14 Jun 2011

Powering Iceland to recovery

Concrete is sprayed on the rocks to strengthen what will be the wall of the surge basin at the Búðarháls hydropower plant. Photo: Bragi Josefsson
A 4 km long tunnel will lead the water from the 50 million m³ water reservoir to two penstocks and turbines at the power plant. Photo: Bragi Josefsson
The Búðarháls project has a significant employment factor. During the peak construction period, about 300 people will be working on the site. Photo: Bragi Josefsson
The Búðarháls hydropower plant will be located in the lower highlands of southern Iceland, about 150 km east of Reykjavik. The area is largely uninhabited. Photo: Bragi Josefsson

The key to revitalising Iceland's economy lies in the country's rivers and geothermal waters. With NIB financing, Iceland's main energy company Landsvirkjun is constructing a new hydropower plant which will feed clean electricity to power-intensive industries on the island.

"The Búðarháls hydropower plant is Landsvirkjun's first project after the economic crash," says Hörður Arnarson, CEO of Landsvirkjun.

"Renewable energy is crucial for the revival of the Icelandic economy and NIB's support for the project is not only important to Landsvirkjun but to the country's economy as a whole," he continues.

To realise Iceland's potential in renewable energy, capital-intensive and long-term projects are needed. In 2011, NIB agreed with Landsvirkjun on a USD 70 million loan with a 16-year maturity for a large-scale hydropower project.

Renewable energy generates economic power
Mr Arnarson believes renewable energy will overtake fish as Iceland's most important natural resource. Production of renewable energy in Iceland is extremely cost effective and customers in Europe are expected to be willing to pay extra for clean energy in the future.

"Iceland is unique. It has the highest amount of electricity per capita in the world-and it is all renewable," he says.

Iceland is the only western country that produces all its electricity from emission-free and sustainable natural resources in the form of geothermal energy and hydropower. The economy is to a large extent based on industries that are fuelled by renewable energy.

Iceland now exports its clean energy via aluminium produced with renewable energy. Landsvirkjun is currently examining the possible export of renewable energy via a sub-sea cable to Europe. The company is evaluating the feasibility of building the world's longest submarine electric cable and addressing potential business models, markets and congestion management.

"Today we are producing five times more electricity than Iceland needs. We aim to double that and provide the surplus energy to power-intensive industries. This will have a huge impact on Iceland's economy," says Mr Arnarson.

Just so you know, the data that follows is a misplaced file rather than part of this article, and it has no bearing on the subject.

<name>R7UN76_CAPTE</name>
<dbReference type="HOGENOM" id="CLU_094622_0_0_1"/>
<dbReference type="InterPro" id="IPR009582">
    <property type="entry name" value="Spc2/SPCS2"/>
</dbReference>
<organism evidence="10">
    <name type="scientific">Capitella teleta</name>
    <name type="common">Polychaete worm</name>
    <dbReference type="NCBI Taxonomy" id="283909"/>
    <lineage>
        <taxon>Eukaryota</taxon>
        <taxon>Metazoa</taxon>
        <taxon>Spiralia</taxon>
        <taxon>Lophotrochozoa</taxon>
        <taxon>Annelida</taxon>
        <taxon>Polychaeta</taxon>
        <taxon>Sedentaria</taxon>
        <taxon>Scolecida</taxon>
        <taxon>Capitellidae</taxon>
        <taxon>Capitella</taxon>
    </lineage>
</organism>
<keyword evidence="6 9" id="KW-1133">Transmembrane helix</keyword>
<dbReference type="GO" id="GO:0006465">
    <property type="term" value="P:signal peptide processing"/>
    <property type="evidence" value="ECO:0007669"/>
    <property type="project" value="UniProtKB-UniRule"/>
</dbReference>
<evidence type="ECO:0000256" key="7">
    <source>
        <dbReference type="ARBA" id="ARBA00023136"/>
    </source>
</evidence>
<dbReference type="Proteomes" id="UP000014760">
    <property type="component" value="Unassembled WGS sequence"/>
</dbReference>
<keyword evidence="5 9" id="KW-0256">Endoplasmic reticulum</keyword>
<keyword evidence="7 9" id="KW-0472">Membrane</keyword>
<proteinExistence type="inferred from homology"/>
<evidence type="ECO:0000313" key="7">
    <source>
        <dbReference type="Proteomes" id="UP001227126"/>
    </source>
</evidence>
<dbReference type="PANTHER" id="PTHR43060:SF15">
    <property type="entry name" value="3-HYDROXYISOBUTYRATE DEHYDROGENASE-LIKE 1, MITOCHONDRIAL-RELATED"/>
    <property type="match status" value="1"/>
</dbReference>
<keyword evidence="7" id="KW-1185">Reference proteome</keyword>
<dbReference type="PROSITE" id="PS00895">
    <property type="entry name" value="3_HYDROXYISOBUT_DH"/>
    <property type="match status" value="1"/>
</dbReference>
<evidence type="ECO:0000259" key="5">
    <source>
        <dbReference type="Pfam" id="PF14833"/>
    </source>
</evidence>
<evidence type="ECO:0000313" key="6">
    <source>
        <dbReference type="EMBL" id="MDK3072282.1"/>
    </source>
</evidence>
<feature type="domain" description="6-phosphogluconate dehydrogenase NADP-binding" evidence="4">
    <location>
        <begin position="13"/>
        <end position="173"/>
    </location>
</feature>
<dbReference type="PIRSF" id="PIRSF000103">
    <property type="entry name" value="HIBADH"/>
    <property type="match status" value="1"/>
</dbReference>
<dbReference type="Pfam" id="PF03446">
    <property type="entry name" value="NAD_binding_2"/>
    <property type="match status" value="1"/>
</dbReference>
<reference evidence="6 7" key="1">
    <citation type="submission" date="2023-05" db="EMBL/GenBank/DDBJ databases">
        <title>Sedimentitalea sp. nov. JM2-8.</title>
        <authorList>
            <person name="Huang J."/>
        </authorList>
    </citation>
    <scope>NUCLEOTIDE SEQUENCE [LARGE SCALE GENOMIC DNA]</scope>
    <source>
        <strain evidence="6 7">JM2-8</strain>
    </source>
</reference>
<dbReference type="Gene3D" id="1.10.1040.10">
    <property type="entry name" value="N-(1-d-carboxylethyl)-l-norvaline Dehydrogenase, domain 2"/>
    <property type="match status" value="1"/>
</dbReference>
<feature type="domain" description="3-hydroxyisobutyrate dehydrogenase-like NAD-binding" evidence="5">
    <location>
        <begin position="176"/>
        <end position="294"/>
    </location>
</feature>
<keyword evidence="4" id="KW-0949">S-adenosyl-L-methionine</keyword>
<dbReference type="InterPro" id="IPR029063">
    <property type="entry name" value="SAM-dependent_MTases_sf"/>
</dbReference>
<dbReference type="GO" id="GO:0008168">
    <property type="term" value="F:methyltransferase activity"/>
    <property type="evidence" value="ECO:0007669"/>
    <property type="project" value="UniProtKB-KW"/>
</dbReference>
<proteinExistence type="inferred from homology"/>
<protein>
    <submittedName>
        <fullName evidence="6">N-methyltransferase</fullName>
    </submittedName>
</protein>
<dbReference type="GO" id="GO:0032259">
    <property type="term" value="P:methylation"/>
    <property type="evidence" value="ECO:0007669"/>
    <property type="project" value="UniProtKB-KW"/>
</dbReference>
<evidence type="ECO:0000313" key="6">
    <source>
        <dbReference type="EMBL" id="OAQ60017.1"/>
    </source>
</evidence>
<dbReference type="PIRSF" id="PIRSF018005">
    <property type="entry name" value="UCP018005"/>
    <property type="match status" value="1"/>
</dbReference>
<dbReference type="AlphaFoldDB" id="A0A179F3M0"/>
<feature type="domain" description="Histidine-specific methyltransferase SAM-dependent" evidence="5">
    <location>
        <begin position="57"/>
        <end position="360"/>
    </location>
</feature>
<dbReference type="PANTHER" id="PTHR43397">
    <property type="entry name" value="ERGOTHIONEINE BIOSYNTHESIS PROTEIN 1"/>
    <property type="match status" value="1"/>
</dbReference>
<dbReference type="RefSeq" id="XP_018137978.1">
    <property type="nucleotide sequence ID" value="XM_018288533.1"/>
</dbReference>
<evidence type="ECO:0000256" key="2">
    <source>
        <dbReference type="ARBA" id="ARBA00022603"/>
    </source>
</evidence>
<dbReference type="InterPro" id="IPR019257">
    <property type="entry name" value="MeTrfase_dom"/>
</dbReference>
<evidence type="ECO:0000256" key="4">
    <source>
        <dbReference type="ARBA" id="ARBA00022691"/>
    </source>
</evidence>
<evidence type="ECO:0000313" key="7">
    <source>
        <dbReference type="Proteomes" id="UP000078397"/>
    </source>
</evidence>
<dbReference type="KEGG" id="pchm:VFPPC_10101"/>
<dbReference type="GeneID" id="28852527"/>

He foresees that in 15 years time, the electricity industry will have the same impact on Iceland's economy as oil has had on Norway's.

"Our aim is that profit from electricity production should represent at least 6% of Iceland's GDP."

Gulliver's travels
The construction site of Búðarháls hydropower project brings to mind Gulliver's observations when washed ashore on the island of Lilliput. Massive machines, weighing several tonnes, look like ants on an anthill, as they are digging away to create the 4 km long tunnel and reservoir needed to get the water flowing into the planned turbines in the power station.

Up to 300 people will be working at the site during the peak period, and by 2014 the turbines at Búðarháls will produce 585 GWh of electricity annually. This approximately equals the annual electricity consumption of Reykjavik, the capital city of Iceland.

"All the electricity used at the construction site is renewable and comes from one of Landsvirkjun's other power stations along the same river," says Guðlaugur Þórarinsson, project manager for the Búðarháls hydropower project.

Untapped potential
Hydropower projects are about taming nature in order to create much needed CO2-free energy. However, in the case of Búðarháls, the Tungnaá River and the Köldukvísl River are already turning turbines in four hydropower plants.

"The impact on the environment is small with the Búðarháls project. It is a matter of utilising the part of the river which is already used for electricity production," Mr Þórarinsson points out.

The area of the dam and hydropower plant is mostly uninhabited. No protected areas will be affected by the project and the impact on the fishery is insignificant. Landsvirkjun will compensate for the vegetated land that will be covered by the dam by increasing vegetation in other areas.

"Landsvirkjun has analysed all possible risks involved with hydropower plants in general. Of all the risks involved in such large-scale, long-term projects, including environmental risks, reputational risks and safety risks, one of the biggest risks is the financial risk," continues Mr Þórarinsson.

The Búðarháls hydropower project was initiated in 2002, but then put on hold, only to be brought to life again with the help of NIB financing in 2011.

Energy projects help kick-start other enterprises-those that receive the energy-further multiplying the impact on the economy. The clean electricity produced at the Búðarháls hydropower station will be used for energy-intensive aluminium production and a silicone plant.

Power intensive industries such as the aluminium industry have traditionally been the recipients of Iceland's cheap energy, but recently more segments are joining the race for the best electricity prices in Europe, including the silicone industry, chemical companies and data centres.

"The investment of the aluminium industry is two-and-a-half times higher than Landsvirkjun's. This project will get the economy rolling again," Mr Arnarson concludes.

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